Anonymous ER doc helped treat injured hiker on Katahdin

Ned Hamara, 62, of Texas was airlifted off Mount Katahdin on July 1, 2013 after a large rock fell on him, injuring his upper and lower body. A Maine Forest Service helicopter picked up Hamara from an elevation of approximately 3,900 feet and transported him to Caribou Pit in Baxter State Park, where an ambulance was waiting to take him to Millinocket Regional Hospital.
Courtesy of Baxter State Park
Ned Hamara, 62, of Texas was airlifted off Mount Katahdin on July 1, 2013 after a large rock fell on him, injuring his upper and lower body. A Maine Forest Service helicopter picked up Hamara from an elevation of approximately 3,900 feet and transported him to Caribou Pit in Baxter State Park, where an ambulance was waiting to take him to Millinocket Regional Hospital.
Posted July 02, 2013, at 8:03 p.m.
Last modified July 02, 2013, at 8:43 p.m.

BAXTER STATE PARK, Maine — A top park official thanked the unidentified emergency-room doctor who helped save a Texas hiker recovering at a Bangor hospital Tuesday from injuries he suffered on Mount Katahdin.

The doctor was among the first people to find and treat Ned Hamara, 62, after a rock he had grabbed to climb a steep section of Hunt Trail came loose and fell on him on Monday, park director Jensen Bissell said.

Bissell said he would not mind knowing the man’s name.

“I don’t know who the ER doctor was,” Bissell said of the doctor. “I don’t believe he ever left his name.”

Hamara was recovering from surgery Tuesday night at Eastern Maine Medical Center, Bissell said. He suffered leg and upper torso injuries when the rock came down on him.

A hospital spokesperson said Hamara was in fair condition Tuesday night.

The doctor was among several people who helped Hamara, Bissell said, probably examining him and helping determine the severity of the injuries. One volunteer helper called 911 on a cellphone. They helped park rescue workers find Hamara.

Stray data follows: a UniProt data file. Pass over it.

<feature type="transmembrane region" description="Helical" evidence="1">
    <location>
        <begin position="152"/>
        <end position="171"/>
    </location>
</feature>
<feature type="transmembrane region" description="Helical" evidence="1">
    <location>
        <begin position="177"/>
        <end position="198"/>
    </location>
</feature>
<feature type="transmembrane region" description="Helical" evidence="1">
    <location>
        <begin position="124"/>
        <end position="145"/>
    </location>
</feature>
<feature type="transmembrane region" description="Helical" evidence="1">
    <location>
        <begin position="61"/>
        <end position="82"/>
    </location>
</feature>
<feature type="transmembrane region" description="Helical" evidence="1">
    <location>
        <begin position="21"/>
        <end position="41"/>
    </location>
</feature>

The chilly and wet weather, Hamara’s age, the severity of his injuries and the arduousness of the climb down the mountain were among the factors that made Campground Ranger Yves Beribou decide that a Maine Forest Service helicopter that happened to be available would be the best way to transport Hamara off the mountain, Bissell said.

Hamara’s injury occurred on a trail in heavy rocks above the treeline. Rescuers would have been forced to have him camp in a tent rather than risk an overnight rescue had Beribou opted for a carry-out rescue, Bissell said.

“If they hadn’t, they’d be taking him out right about now,” Bissell said at about 5 p.m. Tuesday.

“If he hadn’t [decided to seek helicopter assistance], they’d be taking him out right about now,” Bissell said at about 5 p.m. Tuesday.

Bissell reminded park hikers to not rely upon constant cellphone service in the park. Hikers such as Hamara should also hike with other hikers and not go solo, he said.

Similar articles:

ADVERTISEMENT | Grow your business
ADVERTISEMENT | Grow your business